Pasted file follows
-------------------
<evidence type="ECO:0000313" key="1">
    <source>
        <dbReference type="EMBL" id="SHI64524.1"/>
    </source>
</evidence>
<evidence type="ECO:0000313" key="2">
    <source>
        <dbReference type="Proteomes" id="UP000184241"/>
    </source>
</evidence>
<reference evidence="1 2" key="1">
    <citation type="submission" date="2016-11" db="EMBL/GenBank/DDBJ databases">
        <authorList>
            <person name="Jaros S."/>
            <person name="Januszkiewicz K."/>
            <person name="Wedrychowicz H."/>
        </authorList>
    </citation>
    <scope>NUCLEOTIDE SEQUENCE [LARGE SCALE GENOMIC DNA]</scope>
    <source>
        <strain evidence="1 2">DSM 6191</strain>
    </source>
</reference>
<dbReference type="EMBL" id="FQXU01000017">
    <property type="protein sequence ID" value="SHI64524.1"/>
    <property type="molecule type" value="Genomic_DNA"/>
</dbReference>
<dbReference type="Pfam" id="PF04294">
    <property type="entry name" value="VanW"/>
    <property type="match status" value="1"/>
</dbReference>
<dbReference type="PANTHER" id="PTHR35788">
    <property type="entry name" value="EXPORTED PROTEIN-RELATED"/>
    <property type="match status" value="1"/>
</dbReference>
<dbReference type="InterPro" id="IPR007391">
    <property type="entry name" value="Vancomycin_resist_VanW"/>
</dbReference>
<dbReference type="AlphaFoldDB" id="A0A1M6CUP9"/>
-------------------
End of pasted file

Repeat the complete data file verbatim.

<evidence type="ECO:0000313" key="1">
    <source>
        <dbReference type="EMBL" id="SHI64524.1"/>
    </source>
</evidence>
<evidence type="ECO:0000313" key="2">
    <source>
        <dbReference type="Proteomes" id="UP000184241"/>
    </source>
</evidence>
<reference evidence="1 2" key="1">
    <citation type="submission" date="2016-11" db="EMBL/GenBank/DDBJ databases">
        <authorList>
            <person name="Jaros S."/>
            <person name="Januszkiewicz K."/>
            <person name="Wedrychowicz H."/>
        </authorList>
    </citation>
    <scope>NUCLEOTIDE SEQUENCE [LARGE SCALE GENOMIC DNA]</scope>
    <source>
        <strain evidence="1 2">DSM 6191</strain>
    </source>
</reference>
<dbReference type="EMBL" id="FQXU01000017">
    <property type="protein sequence ID" value="SHI64524.1"/>
    <property type="molecule type" value="Genomic_DNA"/>
</dbReference>
<dbReference type="Pfam" id="PF04294">
    <property type="entry name" value="VanW"/>
    <property type="match status" value="1"/>
</dbReference>
<dbReference type="PANTHER" id="PTHR35788">
    <property type="entry name" value="EXPORTED PROTEIN-RELATED"/>
    <property type="match status" value="1"/>
</dbReference>
<dbReference type="InterPro" id="IPR007391">
    <property type="entry name" value="Vancomycin_resist_VanW"/>
</dbReference>
<dbReference type="AlphaFoldDB" id="A0A1M6CUP9"/>